President George H.W. Bush: a life well lived
George Herbert Walker Bush, the 41st President of the United States, passed into history last week at the age of 94, surrounded by family: there’s no doubt he lived an extraordinary life.
He was known as a competent, level-headed leader, articulate and calm, dedicated to conservative political principles, but like many leaders who came of age during World War II, he was capable of reaching across the aisle for bipartisan actions when the nation required it—a skill sorely lacking among today’s leaders.
Born a New England son in Milton Massachusetts (he would also summer in Kennebunkport Maine throughout his life,) he lived in an exemplary and unusually adventurous manner, traveling the world in both war and peace, accumulating a fortune as an oil industry executive during the golden age of American capitalism, and reaching the highest echelons of power in both business and politics.
He grew up loving baseball, and excelled academically. He answered the call of military service following the Japanese attack on Pearl Harbor, postponing his university education to serve as one of the youngest naval aviators in U.S. History, achieving the rank of Lieutenant, and flying numerous combat missions. He was even shot down in action over the pacific, and forced to bail out, then rescued by a U.S. naval vessel, making for a dramatic story his biographers loved to tell over and over again.
In 1945 he married his beloved Barbara Pierce. They started a family, eventually counting a Governor and U.S. President among their six children.
Following the war he attended prestigious Yale University, graduating with a B.A. in 1948. He then moved to Texas to pursue a career in the oil industry, climbing the corporate ladder quickly, eventually founding his own oil company, and achieving enormous success and great wealth by 1964, at the age of 40.
Developing an interest in politics, the accomplished business man ran for the U.S. Senate, but lost. Undeterred, in 1966 he won a seat in the House of Representatives, for Texas’s 7th congressional district, winning re-election, but then losing another run for the senate in 1970.
President Nixon appointed him the ambassador to the United Nations in 1971, and he became the chair of the Republican national committee in 1973. President Ford continued to call on Bush for national service, ultimately appointing him to the Director of the Central Intelligence Agency, a formidable position of responsibility and prestige, though a challenging office in those turbulent times, when public trust in government was at an all-time low following the Watergate years and the debacle in Vietnam.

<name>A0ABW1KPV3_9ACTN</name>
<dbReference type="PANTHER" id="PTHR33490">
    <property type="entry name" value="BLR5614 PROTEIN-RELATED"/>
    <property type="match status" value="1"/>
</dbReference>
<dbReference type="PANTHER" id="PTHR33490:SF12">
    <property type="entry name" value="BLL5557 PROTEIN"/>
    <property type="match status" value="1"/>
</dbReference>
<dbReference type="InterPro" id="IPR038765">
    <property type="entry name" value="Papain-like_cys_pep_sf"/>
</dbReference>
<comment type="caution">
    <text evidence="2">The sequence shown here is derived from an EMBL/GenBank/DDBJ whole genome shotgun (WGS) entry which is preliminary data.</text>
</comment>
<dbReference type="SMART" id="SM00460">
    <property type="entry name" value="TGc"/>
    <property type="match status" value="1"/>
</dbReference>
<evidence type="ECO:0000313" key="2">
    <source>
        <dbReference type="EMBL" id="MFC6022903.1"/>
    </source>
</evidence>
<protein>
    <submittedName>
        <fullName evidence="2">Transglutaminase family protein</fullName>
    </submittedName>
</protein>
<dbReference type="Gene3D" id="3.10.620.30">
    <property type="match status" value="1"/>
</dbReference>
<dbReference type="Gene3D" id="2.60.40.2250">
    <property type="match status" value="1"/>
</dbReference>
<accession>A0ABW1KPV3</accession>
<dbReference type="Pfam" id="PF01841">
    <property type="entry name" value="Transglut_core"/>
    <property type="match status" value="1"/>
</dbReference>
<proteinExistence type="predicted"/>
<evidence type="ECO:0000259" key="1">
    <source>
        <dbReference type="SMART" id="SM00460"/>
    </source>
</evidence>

Running for President in 1980, He was defeated by Ronald Reagan. In a famous debate he slammed his future boss’s economic plan by referring to trickle down economics as “Voodoo Economics,” a phrase which has stood the test of time.
But despite their initial rivalry, the two leaders mended fences, and Reagan tapped him for the Vice Presidential slot after winning the Republican nomination.
Serving 8 years as Vice President, he championed deregulation and helped to administer Reagan’s War on Drugs. In 1988 he successfully defeated Massachusetts Governor Mike Dukakis in the general election to become the 41st President of the United States.
During an eventful 4-year term, President Bush conducted the first gulf war following the Iraqi invasion of Kuwait, and also military activity in Panama. The Berlin Wall, a long-standing icon of Soviet Tyranny, fell and the Soviet Union dissolved two years later. He strongly advocated for private charities, a life-long interest—his famous “thousand points of light.” His highest approval rating in office was a whopping 89%.
However, he had to renege on a no tax pledge, and an economic recession challenged his administration. These factors, and the nearly electric charisma of his young political opponent, lead to his loss to former governor Bill Clinton.
In his later years, former President Bush was an exemplary ex President, championing numerous social causes and charities, and joining forces to work with former President Bill Clinton to promote these noble endeavors.
He also captured the imagination of the nation, inspiring millions of aging people around the globe, by sky diving well into his eighties, reminiscent of his early naval jump over the pacific.
As he’s laid to rest, we should remember how George H.W. Bush represents the best of his generation, and in this time of eroding public standards of decency, ethics and conduct among our leaders, he stands as a guiding light for all leaders, regardless of political affiliation, who aspire to greatness and ethical leadership.
Photo: Wikipedia Commons (U.S. Navy Photo – public domain)